C. Registered and Used in Bad Faith
The record shows that Complainant has established trademark rights in “Aeroflot” and AEROFLOT RUSSIAN AIRLINES + Design which precede the registration of the disputed domain name. Respondent’s use of “aeroflot” in the disputed domain name indicates that he was aware of Complainant’s trademark when registering the disputed domain name. Any doubts in favor of Respondent are minimized upon consideration of Respondent’s lack of formal reply to the Complaint and the results of Internet searches for ”aeroflot”, which consist predominantly of links to pages regarding Complainant and its services.
The Content of the disputed domain name indicates that Respondent is aware of Complainant. Specifically, the content consists of photographs of people posing as airline employees, specifically stewardesses. This content is indicative of efforts by Respondent to trade off the goodwill of Complainant’s trademarks and divert web traffic. Registration of a domain name incorporating another party’s trademark and use of the domain name to display content related to services provided under that trademark has been held to be indicative of a respondent’s knowledge of the goods or services provided under the trademark. See Caesars World, Inc. v. Forum LLC, WIPO Case No. D2005 0517.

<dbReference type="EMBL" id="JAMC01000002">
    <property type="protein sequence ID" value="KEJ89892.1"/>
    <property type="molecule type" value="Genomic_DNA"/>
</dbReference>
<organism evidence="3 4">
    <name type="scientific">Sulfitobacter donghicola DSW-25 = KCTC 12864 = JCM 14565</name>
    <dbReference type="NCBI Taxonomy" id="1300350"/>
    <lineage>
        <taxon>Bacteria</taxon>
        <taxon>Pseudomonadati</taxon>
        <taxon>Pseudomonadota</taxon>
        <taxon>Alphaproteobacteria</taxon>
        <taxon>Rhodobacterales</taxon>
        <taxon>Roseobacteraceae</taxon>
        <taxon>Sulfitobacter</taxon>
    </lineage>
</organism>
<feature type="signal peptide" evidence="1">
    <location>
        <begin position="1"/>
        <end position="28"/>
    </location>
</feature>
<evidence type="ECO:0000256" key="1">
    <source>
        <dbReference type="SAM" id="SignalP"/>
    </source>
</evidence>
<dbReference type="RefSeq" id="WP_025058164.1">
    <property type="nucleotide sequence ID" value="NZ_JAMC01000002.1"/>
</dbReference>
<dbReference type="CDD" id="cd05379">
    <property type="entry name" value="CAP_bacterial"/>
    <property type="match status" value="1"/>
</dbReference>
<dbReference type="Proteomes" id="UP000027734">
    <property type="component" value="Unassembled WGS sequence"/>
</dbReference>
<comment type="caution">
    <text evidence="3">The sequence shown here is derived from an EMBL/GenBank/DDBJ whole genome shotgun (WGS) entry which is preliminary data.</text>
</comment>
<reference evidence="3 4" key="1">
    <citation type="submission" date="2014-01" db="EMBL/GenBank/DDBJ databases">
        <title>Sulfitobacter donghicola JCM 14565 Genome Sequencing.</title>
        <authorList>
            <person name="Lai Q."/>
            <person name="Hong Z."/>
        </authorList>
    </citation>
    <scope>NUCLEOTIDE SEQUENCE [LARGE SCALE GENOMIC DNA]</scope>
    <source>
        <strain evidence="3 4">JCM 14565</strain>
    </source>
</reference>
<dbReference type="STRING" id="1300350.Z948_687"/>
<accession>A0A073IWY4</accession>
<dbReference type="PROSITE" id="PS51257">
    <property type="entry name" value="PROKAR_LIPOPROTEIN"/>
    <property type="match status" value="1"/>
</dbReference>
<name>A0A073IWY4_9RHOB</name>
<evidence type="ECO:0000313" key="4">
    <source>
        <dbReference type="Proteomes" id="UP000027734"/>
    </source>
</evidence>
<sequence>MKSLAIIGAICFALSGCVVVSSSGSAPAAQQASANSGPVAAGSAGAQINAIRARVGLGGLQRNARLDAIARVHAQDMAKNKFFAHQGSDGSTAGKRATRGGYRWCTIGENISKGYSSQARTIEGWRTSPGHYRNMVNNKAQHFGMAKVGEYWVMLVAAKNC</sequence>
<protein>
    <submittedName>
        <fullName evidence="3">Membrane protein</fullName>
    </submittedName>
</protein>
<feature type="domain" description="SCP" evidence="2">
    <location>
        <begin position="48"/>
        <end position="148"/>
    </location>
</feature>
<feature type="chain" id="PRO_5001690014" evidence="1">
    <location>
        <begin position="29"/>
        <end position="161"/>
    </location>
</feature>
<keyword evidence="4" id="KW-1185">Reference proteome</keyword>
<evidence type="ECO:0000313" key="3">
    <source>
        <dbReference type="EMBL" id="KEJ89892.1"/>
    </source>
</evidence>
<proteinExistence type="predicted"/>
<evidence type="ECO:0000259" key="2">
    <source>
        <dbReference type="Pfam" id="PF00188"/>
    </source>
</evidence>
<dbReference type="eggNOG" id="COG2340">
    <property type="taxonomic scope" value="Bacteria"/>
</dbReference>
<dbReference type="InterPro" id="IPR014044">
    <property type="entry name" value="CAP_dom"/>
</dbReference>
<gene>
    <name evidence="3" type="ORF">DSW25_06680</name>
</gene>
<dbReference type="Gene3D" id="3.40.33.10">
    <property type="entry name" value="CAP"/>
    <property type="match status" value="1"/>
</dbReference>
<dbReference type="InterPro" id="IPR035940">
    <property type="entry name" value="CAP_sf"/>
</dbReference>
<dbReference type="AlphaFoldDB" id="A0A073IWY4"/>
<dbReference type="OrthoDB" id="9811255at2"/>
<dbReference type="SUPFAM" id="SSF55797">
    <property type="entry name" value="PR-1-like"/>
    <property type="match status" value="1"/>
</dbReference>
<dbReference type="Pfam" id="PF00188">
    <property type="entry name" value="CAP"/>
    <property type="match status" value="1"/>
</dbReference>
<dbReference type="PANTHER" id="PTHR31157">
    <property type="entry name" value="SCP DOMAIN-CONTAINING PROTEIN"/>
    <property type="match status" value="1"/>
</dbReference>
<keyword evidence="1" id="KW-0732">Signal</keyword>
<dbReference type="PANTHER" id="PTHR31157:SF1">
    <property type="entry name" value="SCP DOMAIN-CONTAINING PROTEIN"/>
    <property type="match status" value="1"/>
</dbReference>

By registering the disputed domain name and displaying content related to the services provided by Complainant under the marks “Aeroflot” and AEROFLOT RUSSIAN AIRLINES + Design, Respondent is diverting traffic in violation of paragraph 4(b)(iv) of the Policy. There is no evidence in the record to refute this conclusion. Registration of a domain name which is identical or confusingly similar to a trademark for the purpose of displaying content related to products or services offered under that mark is indicative of bad faith in violation of paragraph 4(b)(iv) of the Policy.
For the foregoing reasons, in accordance with paragraphs 4(i) of the Policy and 15 of the Rules, the Panel orders that the domain name be transferred to Complainant.
Clark W. Lackert
Dated: August 1, 2012